There is conjecture that if blues historian Samuel Charters hadn’t absconded with the master tapes to Terry Callier’s hauntingly beautiful eponymous debut (recorded in Chicago in the summer of 1964 when the guitarist was 19) and stalled its release for several years, Callier would have been much better known. With a baritone vibrato not unlike Elvis Presley, imparting the timbre and gravitas of Nina Simone, Callier, raised in the projects of Chicago’s Cabrini Green, was more celebrated in England and Europe in the later years of his life.
In a laudable effort to redress that domestic neglect and honor his high school friend, jazz radio personality and author Al Carter-Bey (check his 2015 memoir about Gene Ammons, It Was Jug That I Dug), determined to have the street near Callier’s onetime home at 848 N. Mohawk St, in Chicago, given an honorary marker. It was decided to name the 300-400 block of West Elm as “Terry Callier Way,” because this is where Carter-Bey hosts a summer jazz series, plus Seward Park was the auspicious location where Callier and such icons as Curtis Mayfield, Ramsey Lewis, Jerry Butler and Maurice White had practiced their craft.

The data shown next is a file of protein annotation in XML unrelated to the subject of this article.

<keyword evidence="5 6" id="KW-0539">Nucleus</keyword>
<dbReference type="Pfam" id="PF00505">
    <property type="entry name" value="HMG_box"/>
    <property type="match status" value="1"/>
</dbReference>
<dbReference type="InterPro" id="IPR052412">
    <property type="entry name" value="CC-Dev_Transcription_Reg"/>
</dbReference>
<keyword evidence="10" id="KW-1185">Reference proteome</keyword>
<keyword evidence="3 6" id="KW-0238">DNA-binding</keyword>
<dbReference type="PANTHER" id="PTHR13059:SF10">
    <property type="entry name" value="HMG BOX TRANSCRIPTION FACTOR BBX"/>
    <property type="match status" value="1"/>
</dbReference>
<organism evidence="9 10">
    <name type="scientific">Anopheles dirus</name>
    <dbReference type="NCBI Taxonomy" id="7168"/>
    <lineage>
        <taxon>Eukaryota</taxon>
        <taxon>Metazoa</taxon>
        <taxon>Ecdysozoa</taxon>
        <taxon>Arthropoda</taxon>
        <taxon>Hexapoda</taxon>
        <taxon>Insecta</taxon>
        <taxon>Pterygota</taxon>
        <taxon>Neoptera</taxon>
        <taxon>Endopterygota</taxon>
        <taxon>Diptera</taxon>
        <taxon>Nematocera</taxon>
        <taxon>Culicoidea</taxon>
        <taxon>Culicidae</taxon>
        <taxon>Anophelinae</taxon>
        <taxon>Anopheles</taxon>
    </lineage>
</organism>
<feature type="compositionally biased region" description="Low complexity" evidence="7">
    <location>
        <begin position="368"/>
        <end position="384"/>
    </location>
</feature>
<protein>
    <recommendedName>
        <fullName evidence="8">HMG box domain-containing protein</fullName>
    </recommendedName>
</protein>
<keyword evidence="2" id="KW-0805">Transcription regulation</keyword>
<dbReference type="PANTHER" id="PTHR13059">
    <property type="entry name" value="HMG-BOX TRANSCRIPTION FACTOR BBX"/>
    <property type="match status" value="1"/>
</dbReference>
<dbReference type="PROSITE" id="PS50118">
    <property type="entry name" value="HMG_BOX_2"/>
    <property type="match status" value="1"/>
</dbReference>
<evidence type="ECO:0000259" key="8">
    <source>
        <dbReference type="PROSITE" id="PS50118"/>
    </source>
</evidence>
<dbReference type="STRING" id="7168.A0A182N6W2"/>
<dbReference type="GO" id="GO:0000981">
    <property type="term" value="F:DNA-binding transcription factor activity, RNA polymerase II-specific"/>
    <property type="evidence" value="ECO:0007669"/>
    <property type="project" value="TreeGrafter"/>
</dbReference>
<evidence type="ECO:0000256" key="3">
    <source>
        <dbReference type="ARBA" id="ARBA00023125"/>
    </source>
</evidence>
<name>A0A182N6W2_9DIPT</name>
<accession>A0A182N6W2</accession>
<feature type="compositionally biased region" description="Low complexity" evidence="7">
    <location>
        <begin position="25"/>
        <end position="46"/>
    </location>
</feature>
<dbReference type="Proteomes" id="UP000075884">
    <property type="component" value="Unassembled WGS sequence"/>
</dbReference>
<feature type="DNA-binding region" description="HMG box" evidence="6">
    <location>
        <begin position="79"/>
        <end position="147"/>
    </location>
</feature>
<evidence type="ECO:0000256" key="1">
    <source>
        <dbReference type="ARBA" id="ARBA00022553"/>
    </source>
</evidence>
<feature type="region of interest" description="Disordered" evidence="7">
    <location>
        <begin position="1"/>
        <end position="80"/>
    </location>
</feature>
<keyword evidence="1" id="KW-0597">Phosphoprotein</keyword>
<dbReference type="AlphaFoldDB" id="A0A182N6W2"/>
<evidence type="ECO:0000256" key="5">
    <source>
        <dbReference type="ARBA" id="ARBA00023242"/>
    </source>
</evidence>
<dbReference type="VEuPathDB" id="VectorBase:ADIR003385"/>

The indefatigable Carter-Bey had secured the naming of a strip of S. Prairie Avenue for Dinah Washington in 2014, but the city had since tightened its rein on such street memorials to a maximum of two per year. A champion for his 27th Ward, Alderman Walter Butler Jr. sympathized with Carter-Bey’s quest but nevertheless set him to task to gather signatures from the neighborhood to see if Callier’s name sufficiently resonated. Carter-Bey gathered more than 300 endorsees and the deal was set.
On June 16 at 11 a.m., amid scattered showers and sunshine, an impassioned group of old colleagues of Callier’s and his family members, including younger brother Michael, daughter Sunny and grandson Evan, gathered at Seward Park to reminisce about the man whose soulful personality had been such an influence on their own outlook and development.
After Carter-Bey introduced proceedings and a rousing, hip invocation from immaculately attired pastor Randall K. Blakey of LaSalle Street Church, judge Bennie E. Martin jumped from his seat, anxious to tell us tales of “Tevito,” as he used to call Callier, in their youth together.